Bosnia-Herzegovina is a lush, green playground of mountains, crystal clear rivers and architecturally stunning settlements. But, along with its neighbours, the country’s past is complicated and littered with conflict. The Ottoman, Austria-Hungary and German empires have all had claims to the land at different points in history and have influenced the culture and architecture.
Bosnia-Herzegovina is perhaps most famous for Archduke Franz Ferdinand’s assassination in the capital, Sarajevo, which sparked World War One in 1914. Following annexation by the Nazi’s during World War Two, Bosnia-Herzegovina experienced a period of stability under the communist regime of Josip Broz Tito’s Yugoslavia.
Near the border with Croatia, some 30 miles into the Herzegovina region, sits the beautiful city of Mostar. Famous for its UNESCO protected, old-yet-new Stari Most bridge, where locals and professionals, including the Red Bull Cliff Diving series, take the rite of passage by diving the 70-plus feet into the turquoise water of the Neretva river below.
This beautiful and deceptively steep bridge is a symbol of the unification of the Bosnian and the Croatian sides of the city, as it had been since its original construction in the 16th century. But, as with many things in Bosnia-Herzegovina, it has seen more than its fair share of turmoil.
Gabriela has lived in Mostar for most of her life. She has seen the changes, and remembers the days of communist rule.
“Yugoslavia was an independent country and life was much better than in other communist countries. We could travel anywhere. School was free, health care was free, there was no crime. It was a social country. Everybody had a job, a flat, but of course members of the communist party had better opportunities. After Tito’s death everything changed.
“There was a difficult period I remember in the 1980s. My mother complained there was not enough coffee or oil to buy, but we were young and it was not a big problem for us.”
Tito had led Yugoslavia since 1953, and before that as Prime Minister since 1944, and his death and transfer of power had not been planned for. Following his death in 1980, a power struggle gripped Yugoslavia and ultimately led to a rise in nationalism, and the presidential reign of Slobodan Milošević in 1989.
Milošević’s view of a ‘Greater Serbia’ came at the expense of every other region within Yugoslavia, resulting in wars breaking out in Slovenia, Croatia, Bosnia-Herzegovina and Kosovo.
An abandoned building full of bullet holes in the middle of city still stands almost 25 years after the war ended
Gabriela explains: “When the war started, I was just 23 years old. I had just got married. I had a good office job as a German translator and I was enjoying life. I only remember good days, having lot of fun with friends, but of course it was not always perfect.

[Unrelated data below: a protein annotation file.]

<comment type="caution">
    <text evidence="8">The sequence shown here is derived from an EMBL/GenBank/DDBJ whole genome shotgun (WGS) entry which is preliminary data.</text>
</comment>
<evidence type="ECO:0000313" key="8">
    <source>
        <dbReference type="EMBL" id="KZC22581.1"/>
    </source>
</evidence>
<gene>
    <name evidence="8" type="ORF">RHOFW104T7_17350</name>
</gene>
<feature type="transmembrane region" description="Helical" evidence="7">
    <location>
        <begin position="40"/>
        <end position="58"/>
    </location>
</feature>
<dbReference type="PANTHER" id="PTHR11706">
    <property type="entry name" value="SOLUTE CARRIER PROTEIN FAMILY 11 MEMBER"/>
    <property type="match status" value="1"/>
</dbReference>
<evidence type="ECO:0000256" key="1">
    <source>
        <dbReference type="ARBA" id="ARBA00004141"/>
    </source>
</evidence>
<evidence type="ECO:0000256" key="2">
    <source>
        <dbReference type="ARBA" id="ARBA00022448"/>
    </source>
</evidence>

“In 1992 the war started. I first stayed in Mostar when the town was attacked by Serbian forces that occupied the left bank of the city. My flat was at the right bank, so it was safer.
“To start with, the Bosnian and Croatian army fought together against the Serbs, and after a few months the Serbian army was forced to leave the city. We all thought, ‘that’s it, the war will end soon!’. But we were wrong. I never thought it could get any worse.”
The war saw a significant overlap in who was fighting who. Complicated by the Croatians, largely Catholic Christians; Serbs, largely Orthodox Christians; and the Bosnians, largely Muslims (known as Bosniaks) each living across these now newly drawn borders, meaning the countries were keen to take ‘their people’ and ‘their towns’.
Gabriela continues: “So, May 9, 1993, the Croatians started the war against the Bosnian army. What a mess. They wanted Mostar. The whole city. So, they started to expel all the Bosniaks [Bosnian Muslims] from the city. We saw trucks collecting the Muslims coming nearer and nearer to our flat, so we decided to spend the next few days at my husband’s aunt’s house. She was married to a Croatian man so it was safer at her place.
“We arranged papers from the police so we could leave the city, helped by a good Croatian friend of my husband, who helped us escape. At that time, I had also given birth to my son who was less than three months old when we left.
“We first left for Split, then Zagreb [both in Croatia], where my uncle came and took us to Germany where we stayed until the war ended.”